Each year, the NSA runs a Codebreaker Challenge, a competition aimed at aspiring cryptographers and hackers. Details of the 2018 competition have been published, and there is a twist that may be of interest to blockchain enthusiasts. This year’s fictional scenario involves Ethereum ransomware that has taken over government systems:
“For each infected machine, an encrypted copy of the key needed to decrypt the ransomed files has been stored in a smart contract on the Ethereum blockchain and is set to only be unlocked upon receipt of the ransom payment.”
Participants have two goals: to reverse-engineer the ransomware that is currently locking down the government systems, and to recover the crypto that has been paid by other victims of the ransomware. As Slashdot user eatvegetables explains:
“[The] first half of [the] challenge focuses on network protocol analysis and binary reverse-engineering. [The] second half is all about attempting to exploit the blockchain.”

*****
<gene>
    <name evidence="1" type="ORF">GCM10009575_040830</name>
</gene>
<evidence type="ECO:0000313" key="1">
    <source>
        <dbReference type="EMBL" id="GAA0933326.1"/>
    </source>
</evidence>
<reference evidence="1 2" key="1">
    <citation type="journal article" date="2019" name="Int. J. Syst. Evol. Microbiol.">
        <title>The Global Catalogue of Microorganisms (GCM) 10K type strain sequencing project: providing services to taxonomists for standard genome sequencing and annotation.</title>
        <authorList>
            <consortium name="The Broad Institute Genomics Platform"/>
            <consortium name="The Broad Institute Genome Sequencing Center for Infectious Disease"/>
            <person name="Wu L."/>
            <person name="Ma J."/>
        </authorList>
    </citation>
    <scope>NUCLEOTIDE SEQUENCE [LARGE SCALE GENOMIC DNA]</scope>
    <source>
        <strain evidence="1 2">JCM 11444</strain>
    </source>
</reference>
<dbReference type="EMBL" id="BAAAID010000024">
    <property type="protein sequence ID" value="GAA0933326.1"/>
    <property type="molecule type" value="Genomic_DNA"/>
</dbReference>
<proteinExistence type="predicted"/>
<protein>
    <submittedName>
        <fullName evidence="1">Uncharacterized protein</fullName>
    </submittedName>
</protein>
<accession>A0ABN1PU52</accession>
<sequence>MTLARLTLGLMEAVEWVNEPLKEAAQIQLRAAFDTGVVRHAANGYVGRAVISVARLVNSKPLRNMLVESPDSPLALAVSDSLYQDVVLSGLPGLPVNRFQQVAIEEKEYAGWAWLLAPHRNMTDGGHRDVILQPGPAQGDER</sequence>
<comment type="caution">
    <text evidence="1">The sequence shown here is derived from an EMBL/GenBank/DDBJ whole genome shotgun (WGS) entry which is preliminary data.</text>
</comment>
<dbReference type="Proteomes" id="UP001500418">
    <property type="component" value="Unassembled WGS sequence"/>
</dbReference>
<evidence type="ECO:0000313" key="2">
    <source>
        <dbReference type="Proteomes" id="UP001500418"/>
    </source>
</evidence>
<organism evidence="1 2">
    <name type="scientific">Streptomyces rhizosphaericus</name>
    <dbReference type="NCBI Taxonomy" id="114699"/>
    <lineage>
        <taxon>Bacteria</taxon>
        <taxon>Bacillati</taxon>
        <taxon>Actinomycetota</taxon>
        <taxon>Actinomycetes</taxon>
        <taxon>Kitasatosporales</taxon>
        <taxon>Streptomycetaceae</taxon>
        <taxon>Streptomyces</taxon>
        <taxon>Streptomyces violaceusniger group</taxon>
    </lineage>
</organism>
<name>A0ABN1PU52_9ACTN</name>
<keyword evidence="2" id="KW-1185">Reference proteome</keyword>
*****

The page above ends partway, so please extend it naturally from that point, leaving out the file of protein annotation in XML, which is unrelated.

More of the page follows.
This is the sixth annual Codebreaker Challenge, but it is the first that has involved the blockchain. The first ever competition, which took place in 2013, involved straightforward password cracking. Subsequent competitions involved more complex scenarios: one assignment involved finding a hidden function in a program, and another involved remotely defusing a bomb.
This year’s scenario will involve the trending topic of crypto ransomware, which is a prominent type of cyberattack. Facebook users, the PGA, and entire municipalities have all fallen victim to ransom attacks in recent months.
A live blockchain environment has been created, and participants will use real blockchain tools to solve the problem. Participants can use the Metamask wallet to handle their allocated ETH. The contest organizers are also recommending that participants use the popular Remix IDE to edit the competition’s smart contracts.
Suggested Reading : Learn more about Ethereum in our beginner’s guide.
The challenge is open to students and faculty with a .edu email address. Only entries by academic participants will be posted on the scoreboard, but independent users can access the contest files on the NSA’s resources page. The competition closes on December 31st.
Note that the competition will not involve the Ethereum mainnet: the NSA is running a private Ethereum chain and distributing valueless ETH to the participants. Nevertheless, the contest is a good sign for the status of blockchain technology, and the event will hopefully raise the profile of the blockchain in educational settings.
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